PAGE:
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SOLAR ENERGY

ARIZONA PUBLIC SERVICE


COMPANY
WHAT IS SOLAR ENERGY?

Solar energy is the


energy that comes from
the sun that supports
life on earth as we know
it.

Solar energy can be


used as a source of
heat and light and
can be used to
generate electricity.
HOW WAS SOLAR USED IN THE PAST?
¾People have
been trying to
harness the power
of the sun for
centuries.
¾In 1877, air
blowing over sun-
heated iron was
used to heat
homes.
¾In 1910, The first
patent involving a
solar collector was
awarded.
¾The 1930’s saw
the first
widespread use of
solar power for
heating.
SOLAR ENERGY POWER PLANTS
There are two ways to use solar
energy to generate electricity;

™ Photovoltaic: The direct


conversion of sunlight to
electricity
™ Thermal: The use of heat to
generate electricity

A Photovoltaic Solar Power Plant A Thermal Solar Power Plant


contains: contains:

™ Solar Arrays ™Collector Field


™ Inverter ™Turbine
™ Transformer ™Generator
™Cooling Tower
™Transformer
HOW A PHOTOVOLTAIC SOLAR
SYSTEM WORKS

The sun illuminates the solar


cells in the PV Array, which
convert the energy in the
sunlight into electricity. The
electricity goes into an inverter
and into the power lines to your
home.

PV Array Inverter
PHOTOVOLTAIC POWER PLANTS

Glendale Airport, Single Axis and


High Concentration Photovoltaic

Prescott Airport, Single


Axis, Tilted Tracker Single
Axis and High
Concentration Photovoltaic

Scottsdale Covered Parking,


Fixed Photovoltaic panels
HOW A SOLAR THERMAL POWER PLANT
WORKS
¾Parabolic (trough) mirrors can focus the
sun at 30 to 60 times its normal intensity
on a receiver pipe located along the focal
line of the trough.

¾Synthetic oil captures this heat as it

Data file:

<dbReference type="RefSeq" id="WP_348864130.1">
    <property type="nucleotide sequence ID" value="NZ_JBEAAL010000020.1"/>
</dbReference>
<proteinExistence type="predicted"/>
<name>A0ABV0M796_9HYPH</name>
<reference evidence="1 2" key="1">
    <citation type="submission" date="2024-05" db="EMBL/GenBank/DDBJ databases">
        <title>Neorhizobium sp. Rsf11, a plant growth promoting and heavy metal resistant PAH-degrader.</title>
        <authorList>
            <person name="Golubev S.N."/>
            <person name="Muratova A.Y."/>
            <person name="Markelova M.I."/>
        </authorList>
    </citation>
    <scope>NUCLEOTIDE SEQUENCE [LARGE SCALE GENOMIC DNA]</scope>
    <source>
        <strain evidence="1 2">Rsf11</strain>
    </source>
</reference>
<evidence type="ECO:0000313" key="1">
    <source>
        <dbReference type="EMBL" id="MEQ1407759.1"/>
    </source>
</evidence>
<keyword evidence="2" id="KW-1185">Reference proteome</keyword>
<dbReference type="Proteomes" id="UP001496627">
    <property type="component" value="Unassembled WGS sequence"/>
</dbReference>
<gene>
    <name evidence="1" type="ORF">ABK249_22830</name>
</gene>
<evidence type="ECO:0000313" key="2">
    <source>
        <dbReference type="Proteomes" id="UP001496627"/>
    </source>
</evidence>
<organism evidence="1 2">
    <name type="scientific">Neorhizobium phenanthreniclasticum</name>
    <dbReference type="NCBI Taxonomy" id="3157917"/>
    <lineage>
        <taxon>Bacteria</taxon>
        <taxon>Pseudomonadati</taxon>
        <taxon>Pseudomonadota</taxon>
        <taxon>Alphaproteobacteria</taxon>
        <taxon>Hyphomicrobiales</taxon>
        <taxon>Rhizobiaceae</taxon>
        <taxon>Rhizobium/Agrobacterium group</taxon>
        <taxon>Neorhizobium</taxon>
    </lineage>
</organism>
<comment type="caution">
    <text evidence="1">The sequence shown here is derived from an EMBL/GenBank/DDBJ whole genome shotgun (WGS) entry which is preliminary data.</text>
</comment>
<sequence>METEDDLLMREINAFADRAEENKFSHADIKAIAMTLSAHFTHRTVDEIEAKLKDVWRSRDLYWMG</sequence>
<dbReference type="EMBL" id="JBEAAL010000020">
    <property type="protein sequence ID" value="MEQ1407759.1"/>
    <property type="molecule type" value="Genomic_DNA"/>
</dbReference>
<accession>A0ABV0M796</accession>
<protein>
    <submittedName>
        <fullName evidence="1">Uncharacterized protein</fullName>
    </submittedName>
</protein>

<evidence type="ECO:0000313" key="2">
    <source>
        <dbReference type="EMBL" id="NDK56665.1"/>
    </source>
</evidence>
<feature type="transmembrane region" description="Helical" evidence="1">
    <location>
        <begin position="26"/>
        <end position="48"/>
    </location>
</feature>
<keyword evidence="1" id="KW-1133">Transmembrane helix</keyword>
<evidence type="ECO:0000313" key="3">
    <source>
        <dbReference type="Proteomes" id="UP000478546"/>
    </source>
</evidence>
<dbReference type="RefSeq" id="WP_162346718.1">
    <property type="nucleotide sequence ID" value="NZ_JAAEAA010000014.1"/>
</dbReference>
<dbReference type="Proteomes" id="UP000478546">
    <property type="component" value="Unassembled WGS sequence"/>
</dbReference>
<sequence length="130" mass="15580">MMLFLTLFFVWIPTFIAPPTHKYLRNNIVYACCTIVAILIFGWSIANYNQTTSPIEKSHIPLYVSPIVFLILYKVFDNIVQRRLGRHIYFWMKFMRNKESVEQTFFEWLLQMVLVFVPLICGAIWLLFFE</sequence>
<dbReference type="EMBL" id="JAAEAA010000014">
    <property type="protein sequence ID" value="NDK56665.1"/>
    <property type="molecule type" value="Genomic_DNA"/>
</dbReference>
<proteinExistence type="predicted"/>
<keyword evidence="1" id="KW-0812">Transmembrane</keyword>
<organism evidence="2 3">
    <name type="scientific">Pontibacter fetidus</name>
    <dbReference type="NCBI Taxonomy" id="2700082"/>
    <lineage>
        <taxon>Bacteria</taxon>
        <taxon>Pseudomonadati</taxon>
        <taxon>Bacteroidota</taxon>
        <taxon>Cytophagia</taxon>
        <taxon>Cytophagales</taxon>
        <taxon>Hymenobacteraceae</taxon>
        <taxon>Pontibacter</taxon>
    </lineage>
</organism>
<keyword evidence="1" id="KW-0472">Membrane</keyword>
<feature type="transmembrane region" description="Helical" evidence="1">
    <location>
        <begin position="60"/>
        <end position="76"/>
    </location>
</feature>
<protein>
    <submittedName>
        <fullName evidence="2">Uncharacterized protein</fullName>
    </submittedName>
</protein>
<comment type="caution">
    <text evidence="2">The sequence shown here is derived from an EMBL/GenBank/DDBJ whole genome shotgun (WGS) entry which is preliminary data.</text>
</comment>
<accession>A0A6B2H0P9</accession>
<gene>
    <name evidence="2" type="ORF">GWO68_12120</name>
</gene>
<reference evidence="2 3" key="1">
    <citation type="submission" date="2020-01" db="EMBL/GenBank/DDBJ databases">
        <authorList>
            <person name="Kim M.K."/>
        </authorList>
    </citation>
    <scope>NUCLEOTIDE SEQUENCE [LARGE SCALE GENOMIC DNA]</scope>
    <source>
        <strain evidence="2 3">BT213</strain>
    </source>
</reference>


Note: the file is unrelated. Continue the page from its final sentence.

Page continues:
circulates through the pipe, reaching
temperatures as high as 750ºF. The hot oil
is pumped through a heat exchanger on
the power production side of the plant to
produce steam.

¾Electricity is produced in a conventional


steam turbine/generator

¾The power cycle is completed with the


condensing of the steam through a
cooling tower and then pumping it back
through the heat exchanger connected to
the solar energy collection field.
SOLAR THERMAL POWER PLANTS

10 MW Solar II
Experimental Power
Plant, California

25 kW Dish/Stirling
Engine System,
Arizona

350 MW Parabolic
Trough Power Plant,
California
SOLAR TRIVIA
Every second 657 million tons of hydrogen are
converted to 653 million tons of helium in our sun.
The missing 4 million tons are converted to light
and heat energy via Einstein’s E=MC2 equation and
radiated into space. At an average distance of 93
million miles form the sun, the earth collects
approximately 4 lbs. of total energy, which supports
life on earth as we know it.

For every kWh of electricity generated by solar


energy, the following emissions are avoided since
that kWh need not be generated from a fossil fuel
power plant. In one year, the approximate avoided
emissions in lbs/year are:
SOLAR
POWER
PLANT CO2 NOX SOX PARTICULATES
SIZE
1 kW 2,508 6.3 5.2 0.36
10 kW 25,800 63 52 3.6
100 kW 258,000 630 520 36
1 MW 2,580,000 6300 6200 360
HOW MUCH SOLAR WOULD BE NEEDED TO
POWER ARIZONA
In order to power Arizona’s electrical energy needs, 400 square miles
of land will be required.

¾We get about 2,400 hours of


“productive” sunshine each
year.

¾The state of Arizona


consumes about 60,000,000
MWh of electricity each year.

¾As of 2004 APS has 13 solar


power plants around the state
generating some 8,801 MWh
of electricity per year
Additional Sources of Information

http://science.nasa.gov/ssl/pad/solar/default.htm
http://www.sandia.gov/
http://www.nrel.gov/ncpv/pvmenu.cgi?site=ncpv&idx=3&body=infores.html
http://www.eere.energy.gov/RE/solar.html
http://rredc.nrel.gov/solar/
http://www.nrel.gov/clean_energy/solar.html
http://solarhistory.com/
http://www.solarenergy.com/info_history.html
http://www.californiasolarcenter.org/history_solarthermal.html
http://www.jjsviewbox.com/ImageCatalog/MonumentValley/ThumbnailFrame.htm

Contact Janet Crow, APS Outreach Coordinator at (602) 250-4990 or


janet.crow@aps.com